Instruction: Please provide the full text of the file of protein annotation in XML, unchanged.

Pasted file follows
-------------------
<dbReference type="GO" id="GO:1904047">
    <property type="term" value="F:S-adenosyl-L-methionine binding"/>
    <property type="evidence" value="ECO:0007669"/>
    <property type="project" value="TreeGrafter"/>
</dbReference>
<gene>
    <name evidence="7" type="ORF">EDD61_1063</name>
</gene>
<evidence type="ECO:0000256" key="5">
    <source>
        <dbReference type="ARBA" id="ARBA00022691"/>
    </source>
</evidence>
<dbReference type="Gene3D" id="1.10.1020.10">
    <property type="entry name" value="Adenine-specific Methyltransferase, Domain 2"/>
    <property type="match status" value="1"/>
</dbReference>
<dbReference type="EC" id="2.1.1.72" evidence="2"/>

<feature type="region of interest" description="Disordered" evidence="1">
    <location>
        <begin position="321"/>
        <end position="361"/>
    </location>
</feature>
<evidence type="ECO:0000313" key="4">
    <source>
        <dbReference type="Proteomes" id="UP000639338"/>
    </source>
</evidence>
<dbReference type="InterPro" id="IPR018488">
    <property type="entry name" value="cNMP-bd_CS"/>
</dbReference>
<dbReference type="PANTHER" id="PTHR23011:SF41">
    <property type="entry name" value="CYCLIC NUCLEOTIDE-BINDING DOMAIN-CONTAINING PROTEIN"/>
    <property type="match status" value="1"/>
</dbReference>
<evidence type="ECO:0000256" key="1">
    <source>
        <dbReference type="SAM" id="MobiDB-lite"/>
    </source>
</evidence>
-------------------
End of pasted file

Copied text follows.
<dbReference type="GO" id="GO:1904047">
    <property type="term" value="F:S-adenosyl-L-methionine binding"/>
    <property type="evidence" value="ECO:0007669"/>
    <property type="project" value="TreeGrafter"/>
</dbReference>
<gene>
    <name evidence="7" type="ORF">EDD61_1063</name>
</gene>
<evidence type="ECO:0000256" key="5">
    <source>
        <dbReference type="ARBA" id="ARBA00022691"/>
    </source>
</evidence>
<dbReference type="Gene3D" id="1.10.1020.10">
    <property type="entry name" value="Adenine-specific Methyltransferase, Domain 2"/>
    <property type="match status" value="1"/>
</dbReference>
<dbReference type="EC" id="2.1.1.72" evidence="2"/>

<feature type="region of interest" description="Disordered" evidence="1">
    <location>
        <begin position="321"/>
        <end position="361"/>
    </location>
</feature>
<evidence type="ECO:0000313" key="4">
    <source>
        <dbReference type="Proteomes" id="UP000639338"/>
    </source>
</evidence>
<dbReference type="InterPro" id="IPR018488">
    <property type="entry name" value="cNMP-bd_CS"/>
</dbReference>
<dbReference type="PANTHER" id="PTHR23011:SF41">
    <property type="entry name" value="CYCLIC NUCLEOTIDE-BINDING DOMAIN-CONTAINING PROTEIN"/>
    <property type="match status" value="1"/>
</dbReference>
<evidence type="ECO:0000256" key="1">
    <source>
        <dbReference type="SAM" id="MobiDB-lite"/>
    </source>
</evidence>